US Nuclear Weapons Proliferation: We’re No. 1!

The corporate media is focused on the question of how or if Iran could ever break out of its promise under the Nuclear Nonproliferation Treaty to eschew nuclear weapons and use reactors only for civilian uses. So many headlines refer to sanctions imposed against Iran that millions of people mistakenly think Iran has a nuclear arsenal. It doesn’t.
Meanwhile, the Congress in January, as it prepared to slash the food stamp program, fully funded the B61 thermonuclear gravity bomb “Life Extension.” This year’s $537 million is the down payment on what the crazy-ass millionaires in D.C. agreed should get $11 billion over the next few years.
Dubbed the “solid gold nuke” by critics, the 700-pound H-bomb is running $28 million apiece at the moment. That much gold bullion is only worth $16 million.
The program to replace today’s B61 models with a new “Mod 12” is being condemned by our allies in NATO, by Congressional budget hawks, and of course the entire arms control community. Even former vice chairman of the Joint Chiefs of Staff Gen. James Cartwright has said the bombs are “practically nil” in military value. (Gen. Cartwright is partly right. Since it seems the Department of Defense is in the business of manufacturing suicide—among veterans and active-duty soldiers by the thousands—the suicidal mission of deploying B61s across Europe for detonation there seems a perfect fit.)
“This decision represents the triumph of entrenched nuclear interests over good government. The B-61 is no longer relevant for U.S. national security, but continues to rob billions of dollars from programs that would make America safer,” President Joe Cirincione of the Ploughshares Fund told Hans M. Kristensen at the Federation of American Scientists.
Kristensen reported March 13 that the Pentagon has decided that the new B61 Mod 12 will begin its deployment in Europe next year.
The B61 is a 300– to 500-kiloton “variable yield” thermonuclear device and has 24 to 40 times the destructive power of the U.S. bomb that killed 170,000 people at Hiroshima in 1945. Still, this machine’s threat of meaningless, genocidal, radioactive violence is called “tactical.”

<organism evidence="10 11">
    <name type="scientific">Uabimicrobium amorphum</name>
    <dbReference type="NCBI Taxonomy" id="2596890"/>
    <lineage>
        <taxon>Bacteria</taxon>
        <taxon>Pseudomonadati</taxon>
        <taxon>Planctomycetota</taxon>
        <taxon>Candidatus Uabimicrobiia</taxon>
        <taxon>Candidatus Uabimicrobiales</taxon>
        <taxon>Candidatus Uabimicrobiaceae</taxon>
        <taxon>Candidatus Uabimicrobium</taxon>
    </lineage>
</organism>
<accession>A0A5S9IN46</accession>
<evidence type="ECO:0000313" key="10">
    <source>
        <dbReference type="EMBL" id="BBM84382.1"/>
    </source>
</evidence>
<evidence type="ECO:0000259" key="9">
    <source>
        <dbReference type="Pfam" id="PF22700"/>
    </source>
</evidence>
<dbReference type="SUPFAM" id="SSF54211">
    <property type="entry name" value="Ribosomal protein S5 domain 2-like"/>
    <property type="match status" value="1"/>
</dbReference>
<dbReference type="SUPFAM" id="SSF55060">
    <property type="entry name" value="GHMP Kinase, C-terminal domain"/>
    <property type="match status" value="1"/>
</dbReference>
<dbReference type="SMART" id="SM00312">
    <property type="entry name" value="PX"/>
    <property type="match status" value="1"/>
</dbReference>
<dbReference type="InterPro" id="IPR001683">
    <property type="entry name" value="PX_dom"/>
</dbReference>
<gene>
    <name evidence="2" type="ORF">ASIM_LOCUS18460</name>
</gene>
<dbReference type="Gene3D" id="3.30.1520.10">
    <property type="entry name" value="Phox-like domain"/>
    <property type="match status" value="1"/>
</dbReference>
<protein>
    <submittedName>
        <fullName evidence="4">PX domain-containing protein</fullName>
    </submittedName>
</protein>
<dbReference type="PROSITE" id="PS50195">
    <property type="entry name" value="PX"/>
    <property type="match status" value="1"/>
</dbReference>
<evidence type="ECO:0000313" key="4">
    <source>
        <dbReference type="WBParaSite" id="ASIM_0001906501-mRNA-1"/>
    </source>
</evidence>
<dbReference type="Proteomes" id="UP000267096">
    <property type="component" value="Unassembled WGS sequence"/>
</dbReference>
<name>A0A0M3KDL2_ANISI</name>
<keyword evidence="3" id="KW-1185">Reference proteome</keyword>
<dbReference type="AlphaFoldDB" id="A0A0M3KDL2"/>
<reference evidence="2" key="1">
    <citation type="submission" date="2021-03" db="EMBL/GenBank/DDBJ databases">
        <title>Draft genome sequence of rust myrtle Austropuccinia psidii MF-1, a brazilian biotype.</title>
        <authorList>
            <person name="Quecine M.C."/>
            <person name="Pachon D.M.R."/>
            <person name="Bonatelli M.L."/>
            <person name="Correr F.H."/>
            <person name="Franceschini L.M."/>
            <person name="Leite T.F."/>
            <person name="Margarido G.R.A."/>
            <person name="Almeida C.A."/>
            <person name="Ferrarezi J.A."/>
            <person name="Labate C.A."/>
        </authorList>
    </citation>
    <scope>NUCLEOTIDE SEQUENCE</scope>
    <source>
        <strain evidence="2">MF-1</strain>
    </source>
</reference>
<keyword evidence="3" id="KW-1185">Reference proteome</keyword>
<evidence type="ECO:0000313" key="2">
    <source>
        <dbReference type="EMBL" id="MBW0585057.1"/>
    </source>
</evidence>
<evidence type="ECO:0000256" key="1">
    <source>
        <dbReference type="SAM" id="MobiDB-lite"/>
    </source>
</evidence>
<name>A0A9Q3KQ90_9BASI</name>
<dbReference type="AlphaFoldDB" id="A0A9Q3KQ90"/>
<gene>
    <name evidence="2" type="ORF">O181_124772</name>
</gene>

Rush to Deploy New Gravity
H-bomb Before It’s Killed by
Popular Demand

The Air Force budget makes it appear that the older B61s will all be replaced—in Turkey, Italy, Belgium, the Netherlands and Germany—by 2020. This rush job is being hustled through the military-industrial complex in a very quick hurry because the broad international condemnation of the program is gaining depth and breadth.
Senator Dianne Feinstein, D-Calif., Rep. Mike Quigley, D-Ill., and Rep Jared Polis, D-Colo., all tried to curtail the program last year. Five NATO partners (Belgium, Germany, Luxembourg, the Netherlands and Norway) asked four years ago that the B61s be removed permanently from Europe. In Germany, every major political party has formally resolved to make the withdrawal of the 20 remaining B61s part of their platforms.
Major U.S. allies in Europe informed Gen. Cartwright’s slam. Senior European politicians have been saying the B61s are “militarily useless” ever since the end of the Cold War. In a widely published op-ed in 2010, former NATO secretary-general Willy Claes and three other senior Belgian politicians said, “The U.S. tactical nuclear weapons in Europe have lost all military importance.”
Still, Kristensen reports, “integration” of the new B61 is supposed to take place on Belgian, Dutch, and Turkish F-16 jets and on German and Italian Tornado fighter-bombers.
Another reason for the rush to deploy the perfectly retire-able and useless B61 is that Germany is considering replacing its Tornados in the coming years. All the expense of refurbishing current fighter-bombers to carry a “more accurate” and “more usable” H-bomb could also be made moot by progress in arms control. In its 2012 posture review, even NATO’s ministers pledged to work for a world without nuclear weapons.
The “nuclear sharing” arrangement with technically non-nuclear states in NATO glaringly contradicts, in Kristensen’s words, “the non-proliferation standards that member countries are trying to promote in the post-Cold War world.”
So as the White House and its Secretary of State wag fingers at Iran, we and our NATO friends openly violate the binding promise made in the Non-Proliferation Treaty “not to receive the transfer from any transferor whatsoever of nuclear weapons or other nuclear explosive devices or of control over such weapons or explosive devices directly, or indirectly.”
Maybe Iran can arrange for some sanctions to be imposed on us.

— John LaForge works for Nukewatch and lives at the Plowshares Land Trust out of Luck, Wisconsin.